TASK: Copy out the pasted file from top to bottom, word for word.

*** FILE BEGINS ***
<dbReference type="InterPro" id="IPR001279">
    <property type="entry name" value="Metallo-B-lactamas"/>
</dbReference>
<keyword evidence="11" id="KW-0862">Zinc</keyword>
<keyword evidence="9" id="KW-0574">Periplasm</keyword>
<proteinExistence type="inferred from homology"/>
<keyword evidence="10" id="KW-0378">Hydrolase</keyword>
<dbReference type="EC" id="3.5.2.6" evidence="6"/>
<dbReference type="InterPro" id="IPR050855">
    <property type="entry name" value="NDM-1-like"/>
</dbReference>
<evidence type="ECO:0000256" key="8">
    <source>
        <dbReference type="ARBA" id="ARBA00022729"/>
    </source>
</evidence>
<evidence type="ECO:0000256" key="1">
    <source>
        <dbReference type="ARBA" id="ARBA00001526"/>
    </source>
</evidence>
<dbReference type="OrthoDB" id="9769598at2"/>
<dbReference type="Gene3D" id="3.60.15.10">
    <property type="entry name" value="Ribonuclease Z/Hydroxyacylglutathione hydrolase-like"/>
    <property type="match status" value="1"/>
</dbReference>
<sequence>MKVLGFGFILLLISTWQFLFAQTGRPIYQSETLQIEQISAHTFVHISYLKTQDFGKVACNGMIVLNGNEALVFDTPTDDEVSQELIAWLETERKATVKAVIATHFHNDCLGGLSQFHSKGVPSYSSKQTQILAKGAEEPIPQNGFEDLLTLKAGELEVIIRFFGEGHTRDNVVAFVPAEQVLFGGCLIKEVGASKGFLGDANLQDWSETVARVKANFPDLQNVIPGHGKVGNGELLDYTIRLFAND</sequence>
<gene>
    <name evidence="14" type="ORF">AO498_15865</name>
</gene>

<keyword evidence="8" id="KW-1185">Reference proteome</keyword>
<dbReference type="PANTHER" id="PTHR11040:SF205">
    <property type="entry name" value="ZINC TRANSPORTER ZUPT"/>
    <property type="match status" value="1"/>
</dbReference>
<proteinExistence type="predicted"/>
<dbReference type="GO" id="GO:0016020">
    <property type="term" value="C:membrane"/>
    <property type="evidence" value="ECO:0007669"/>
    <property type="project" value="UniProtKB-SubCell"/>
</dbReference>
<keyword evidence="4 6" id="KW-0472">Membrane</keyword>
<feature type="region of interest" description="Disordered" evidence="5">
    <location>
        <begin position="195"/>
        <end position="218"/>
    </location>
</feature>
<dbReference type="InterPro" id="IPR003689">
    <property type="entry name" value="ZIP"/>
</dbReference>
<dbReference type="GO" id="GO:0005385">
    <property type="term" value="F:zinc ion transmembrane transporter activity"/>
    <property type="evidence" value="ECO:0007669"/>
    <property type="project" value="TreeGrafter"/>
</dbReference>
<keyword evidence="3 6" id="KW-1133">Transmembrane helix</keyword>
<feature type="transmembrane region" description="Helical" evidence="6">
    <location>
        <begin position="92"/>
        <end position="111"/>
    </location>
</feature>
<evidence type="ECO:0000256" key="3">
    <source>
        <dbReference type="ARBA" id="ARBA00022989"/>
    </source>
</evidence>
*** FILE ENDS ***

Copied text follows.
<dbReference type="InterPro" id="IPR001279">
    <property type="entry name" value="Metallo-B-lactamas"/>
</dbReference>
<keyword evidence="11" id="KW-0862">Zinc</keyword>
<keyword evidence="9" id="KW-0574">Periplasm</keyword>
<proteinExistence type="inferred from homology"/>
<keyword evidence="10" id="KW-0378">Hydrolase</keyword>
<dbReference type="EC" id="3.5.2.6" evidence="6"/>
<dbReference type="InterPro" id="IPR050855">
    <property type="entry name" value="NDM-1-like"/>
</dbReference>
<evidence type="ECO:0000256" key="8">
    <source>
        <dbReference type="ARBA" id="ARBA00022729"/>
    </source>
</evidence>
<evidence type="ECO:0000256" key="1">
    <source>
        <dbReference type="ARBA" id="ARBA00001526"/>
    </source>
</evidence>
<dbReference type="OrthoDB" id="9769598at2"/>
<dbReference type="Gene3D" id="3.60.15.10">
    <property type="entry name" value="Ribonuclease Z/Hydroxyacylglutathione hydrolase-like"/>
    <property type="match status" value="1"/>
</dbReference>
<sequence>MKVLGFGFILLLISTWQFLFAQTGRPIYQSETLQIEQISAHTFVHISYLKTQDFGKVACNGMIVLNGNEALVFDTPTDDEVSQELIAWLETERKATVKAVIATHFHNDCLGGLSQFHSKGVPSYSSKQTQILAKGAEEPIPQNGFEDLLTLKAGELEVIIRFFGEGHTRDNVVAFVPAEQVLFGGCLIKEVGASKGFLGDANLQDWSETVARVKANFPDLQNVIPGHGKVGNGELLDYTIRLFAND</sequence>
<gene>
    <name evidence="14" type="ORF">AO498_15865</name>
</gene>

<keyword evidence="8" id="KW-1185">Reference proteome</keyword>
<dbReference type="PANTHER" id="PTHR11040:SF205">
    <property type="entry name" value="ZINC TRANSPORTER ZUPT"/>
    <property type="match status" value="1"/>
</dbReference>
<proteinExistence type="predicted"/>
<dbReference type="GO" id="GO:0016020">
    <property type="term" value="C:membrane"/>
    <property type="evidence" value="ECO:0007669"/>
    <property type="project" value="UniProtKB-SubCell"/>
</dbReference>
<keyword evidence="4 6" id="KW-0472">Membrane</keyword>
<feature type="region of interest" description="Disordered" evidence="5">
    <location>
        <begin position="195"/>
        <end position="218"/>
    </location>
</feature>
<dbReference type="InterPro" id="IPR003689">
    <property type="entry name" value="ZIP"/>
</dbReference>
<dbReference type="GO" id="GO:0005385">
    <property type="term" value="F:zinc ion transmembrane transporter activity"/>
    <property type="evidence" value="ECO:0007669"/>
    <property type="project" value="TreeGrafter"/>
</dbReference>
<keyword evidence="3 6" id="KW-1133">Transmembrane helix</keyword>
<feature type="transmembrane region" description="Helical" evidence="6">
    <location>
        <begin position="92"/>
        <end position="111"/>
    </location>
</feature>
<evidence type="ECO:0000256" key="3">
    <source>
        <dbReference type="ARBA" id="ARBA00022989"/>
    </source>
</evidence>